Afro International has been told that Haringey Council will not renew its lease on its community centre at Lord Morrison Hall in Scales Road, Tottenham. This is despite it being a self-funding community organisation at this address for 20 years, keeping the building in a good state of maintenance entirely by its own means. A recent council report on community buildings states that the Council wants the ‘releasing’ of community buildings for regeneration purposes such as providing housing or new workplaces (36). It also notes that 50% of the 31 Community Centres it identifies are leased to people from a specific ethnic and/or religious group and says that Haringey has changed since the leases were signed and they do not represent the current cultural diversity of Haringey (37). Out of the 31 centres listed in the Appendix to the report only 4 are specifically Afro/Caribbean Community Centres (38). Of these the Welbourne Centre, in Tottenham, which was run by the Afro-Caribbean Senior Citizens Association, has already been closed down after the Council took a hard line on rent arrears. If the Lord Morrison closure is not defeated only the West Indian Cultural Centre and the African Women’s Welfare group will remain as Afro-Caribbean community centres out of 29 remaining centres. Is it really the case that this reflects the current ethnic diversity of Haringey or is this policy motivated by other considerations?

It is true that there is a general threat to Community Centres in Haringey because of cuts in funding. However, this hardly explains why a self-funding community centre, that by its own account has kept its building in a decent state of maintenance, should now be closed down. The underlying motives for the attempt to close down Lord Morrison Hall need to be urgently scrutinised.

This process is mirrored with a whole range of other key facilities and ‘social infrastructure’ which our communities rely on. For examples, marketisation and lack of resources is leading to the loss of corner shops, green spaces, post offices and popular local pubs, not to mention a wide range of Council facilities closed or facing closure due to government cuts.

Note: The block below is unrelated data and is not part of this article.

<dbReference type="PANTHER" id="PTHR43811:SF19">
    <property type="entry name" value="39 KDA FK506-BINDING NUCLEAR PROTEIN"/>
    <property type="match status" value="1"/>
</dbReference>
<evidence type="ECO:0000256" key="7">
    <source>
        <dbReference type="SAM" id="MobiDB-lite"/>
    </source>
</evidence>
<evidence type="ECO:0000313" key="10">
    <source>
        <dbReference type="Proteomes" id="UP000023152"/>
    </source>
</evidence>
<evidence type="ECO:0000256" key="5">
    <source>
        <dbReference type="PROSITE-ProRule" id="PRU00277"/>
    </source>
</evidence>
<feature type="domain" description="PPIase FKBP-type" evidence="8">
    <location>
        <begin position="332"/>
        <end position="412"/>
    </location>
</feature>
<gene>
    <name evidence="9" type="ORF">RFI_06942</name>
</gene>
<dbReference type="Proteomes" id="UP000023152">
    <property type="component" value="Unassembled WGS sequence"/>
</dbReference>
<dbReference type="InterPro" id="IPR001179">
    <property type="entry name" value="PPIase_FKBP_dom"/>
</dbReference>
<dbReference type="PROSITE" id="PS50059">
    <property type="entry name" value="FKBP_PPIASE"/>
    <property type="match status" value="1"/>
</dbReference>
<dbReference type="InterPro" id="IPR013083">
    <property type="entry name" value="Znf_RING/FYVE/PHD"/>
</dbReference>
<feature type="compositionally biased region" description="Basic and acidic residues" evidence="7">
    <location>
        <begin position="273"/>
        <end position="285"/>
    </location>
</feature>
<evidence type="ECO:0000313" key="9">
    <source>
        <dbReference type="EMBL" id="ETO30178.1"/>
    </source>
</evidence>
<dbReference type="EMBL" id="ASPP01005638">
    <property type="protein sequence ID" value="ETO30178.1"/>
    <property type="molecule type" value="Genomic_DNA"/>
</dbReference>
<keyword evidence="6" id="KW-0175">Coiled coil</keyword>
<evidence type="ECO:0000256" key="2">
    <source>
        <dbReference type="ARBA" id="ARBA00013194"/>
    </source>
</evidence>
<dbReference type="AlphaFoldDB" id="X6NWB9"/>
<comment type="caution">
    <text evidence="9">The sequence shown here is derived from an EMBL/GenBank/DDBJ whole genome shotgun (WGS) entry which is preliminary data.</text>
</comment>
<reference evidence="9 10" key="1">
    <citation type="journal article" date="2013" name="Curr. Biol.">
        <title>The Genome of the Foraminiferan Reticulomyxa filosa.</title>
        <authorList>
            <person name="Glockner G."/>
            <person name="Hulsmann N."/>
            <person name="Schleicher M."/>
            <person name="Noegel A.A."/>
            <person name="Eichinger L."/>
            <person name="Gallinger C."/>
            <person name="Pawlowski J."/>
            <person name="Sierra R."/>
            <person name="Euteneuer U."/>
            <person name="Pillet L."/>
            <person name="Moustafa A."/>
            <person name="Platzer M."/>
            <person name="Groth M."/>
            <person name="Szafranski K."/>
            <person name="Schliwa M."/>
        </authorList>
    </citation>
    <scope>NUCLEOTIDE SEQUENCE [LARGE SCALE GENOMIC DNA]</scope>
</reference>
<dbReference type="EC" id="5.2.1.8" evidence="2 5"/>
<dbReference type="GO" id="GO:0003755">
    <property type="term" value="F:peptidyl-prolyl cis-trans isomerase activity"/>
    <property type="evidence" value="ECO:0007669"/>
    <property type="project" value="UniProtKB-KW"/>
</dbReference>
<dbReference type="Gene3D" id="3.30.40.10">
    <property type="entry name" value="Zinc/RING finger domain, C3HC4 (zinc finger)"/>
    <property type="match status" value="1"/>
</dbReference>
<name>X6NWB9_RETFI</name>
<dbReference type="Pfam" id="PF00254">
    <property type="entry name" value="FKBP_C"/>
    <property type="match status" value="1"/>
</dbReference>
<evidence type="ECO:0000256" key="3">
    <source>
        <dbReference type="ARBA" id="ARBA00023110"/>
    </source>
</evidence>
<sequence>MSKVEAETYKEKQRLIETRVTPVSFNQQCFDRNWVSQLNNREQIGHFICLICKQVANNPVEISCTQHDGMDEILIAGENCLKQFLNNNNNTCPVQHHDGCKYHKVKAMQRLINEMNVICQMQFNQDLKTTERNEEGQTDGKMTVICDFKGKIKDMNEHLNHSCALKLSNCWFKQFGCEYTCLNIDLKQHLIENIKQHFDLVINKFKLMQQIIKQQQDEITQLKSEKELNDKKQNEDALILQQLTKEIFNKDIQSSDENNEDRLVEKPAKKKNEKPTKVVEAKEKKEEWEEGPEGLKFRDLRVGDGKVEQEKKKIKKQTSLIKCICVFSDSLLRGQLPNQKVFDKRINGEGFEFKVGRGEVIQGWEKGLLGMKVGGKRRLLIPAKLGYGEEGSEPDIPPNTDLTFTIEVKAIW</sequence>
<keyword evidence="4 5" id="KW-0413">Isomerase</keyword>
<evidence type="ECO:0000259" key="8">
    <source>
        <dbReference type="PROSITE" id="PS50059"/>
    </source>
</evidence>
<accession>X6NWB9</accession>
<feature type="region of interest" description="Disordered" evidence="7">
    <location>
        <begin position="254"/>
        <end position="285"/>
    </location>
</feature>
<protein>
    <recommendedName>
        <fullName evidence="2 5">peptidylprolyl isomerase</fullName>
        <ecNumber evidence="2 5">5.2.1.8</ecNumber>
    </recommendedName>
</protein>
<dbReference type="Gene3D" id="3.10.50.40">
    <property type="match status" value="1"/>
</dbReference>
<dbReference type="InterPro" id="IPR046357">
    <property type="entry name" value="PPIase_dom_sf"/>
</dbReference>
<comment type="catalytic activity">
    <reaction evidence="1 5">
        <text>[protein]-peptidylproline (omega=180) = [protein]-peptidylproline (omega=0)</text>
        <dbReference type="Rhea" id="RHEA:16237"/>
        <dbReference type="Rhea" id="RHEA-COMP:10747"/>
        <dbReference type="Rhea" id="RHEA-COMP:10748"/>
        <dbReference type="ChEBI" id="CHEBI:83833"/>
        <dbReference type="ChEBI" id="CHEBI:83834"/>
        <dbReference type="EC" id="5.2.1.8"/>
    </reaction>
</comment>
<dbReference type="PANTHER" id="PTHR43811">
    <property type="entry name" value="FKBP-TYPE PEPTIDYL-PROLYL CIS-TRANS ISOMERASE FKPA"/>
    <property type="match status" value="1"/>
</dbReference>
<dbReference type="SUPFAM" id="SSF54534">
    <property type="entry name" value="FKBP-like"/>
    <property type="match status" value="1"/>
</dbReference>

This publication is supported and distributed by Haringey Defend Council Housing – a local organisation promoting good quality Council housing for all who need it.


(1) Haringey Council/Mayor of London, The Plan for Tottenham,

(2) For the definition of smaller HMOs see:

Communities and Local Government Circular 08/2010, Department for Communities and Local Government, p.6.

(3) Haringey Council, Cabinet Report HMO Article 9 Direction-18 September 2012. Appendix 2: Haringey HMO and Planning Policy Development Research Paper, August 2012, Section 2.20

(4)GVA/Centre for Cities, Evolving London: Future Shape of the Capital,

(5) see

(6) see Haringey Council’s ‘Corporate Equality Objectives 2012-16’, p.2 at

(7) ‘No Longer Majority Black, Harlem is in Transition.’, New York Times 05/01/2010

(8) ‘A Population Changes Uneasily’, New York Times, 17/07/2011

(9) It Took Another Riot. The Concluding Report of the Mayor of London’s Independent Panel on Tottenham

(10) ibid., p40-41.

(11) ibid., p. 47.

(12) ibid. p. 74

(13) ibid. p47

(14) ibid. p34

(15) ibid. p76

(16) Report for Cabinet 7 February 2012, Item 12. Funding and Investment Package for the Tottenham Regeneration Program.’,p.3.$$ADocPackPublic.pdf

(17) ibid.

(18) ibid., p. 14.

(19) ibid., p.17.

(20) ibid., p. 9.

(21) ibid., p.5.

(22) ibid., p.3

(23) BBC, 14 February 2012, Spurs withdraws £16m community funding for new stadium’

(24) Haringey Council,Full Council Meeting. Summons to Attend. Appendix 2 Haringey’s Local Plan:Strategic Policies 2013 – 2026, p.58.$$ADocPackPublic.pdf

(25) Along with a new free school see:

Tottenham Journal, May 9, 2012 ‘Site of Tottenham’s new free school revealed’

(26) Haringey Council ‘Report for Consideration at Planning Sub-committee 28 January 2013’, section 8.4.5.

(27) ibid., 6.1.3.

(28) ibid., 8.4.12

(29) Haringey Council, Haringey’s Local Plan, p.44.

(30) see Haringey Council ‘Progress in Addressing the Recommendations of the Tottenham Community Panel, August 2012. Appendix A: Summary of commitments to deliver the Tottenham Community Panel Recommendations, August 2012.’, p.8. at

(31) See Defend Council Housing ‘The Case Against Stock Transfer’

(32) see 24dash ‘Affordable Rent Caps in London Blocked.’

(33) Summary of Complete Feedback from ‘Have your Say on Tottenham’s future’ consultation questionnaires, April 2012 p. 11, at

(34)Guardian 16.04.2012‘Eleven Met Cases of Alleged Police Racism’, two juries have failed to reach a verdict over allegations against one of the officers named here-PC Alex MacFarlane).

(35)Guardian 28.06.2012 ‘Mark Duggan Coroner Threatens Police Watchdog Over Delays’,

(36) Haringey Council, Property Review-Council Community Buildings. Report to Cabinet 18.12.2013, Agenda Item 22, p.11$$ADocPackPublic.pdf

(37) ibid., p.7.

(38) ibid, p.18

April 3, 2013  Tags: , ,   Posted in: INFORMATION, LOCAL CAMPAIGNS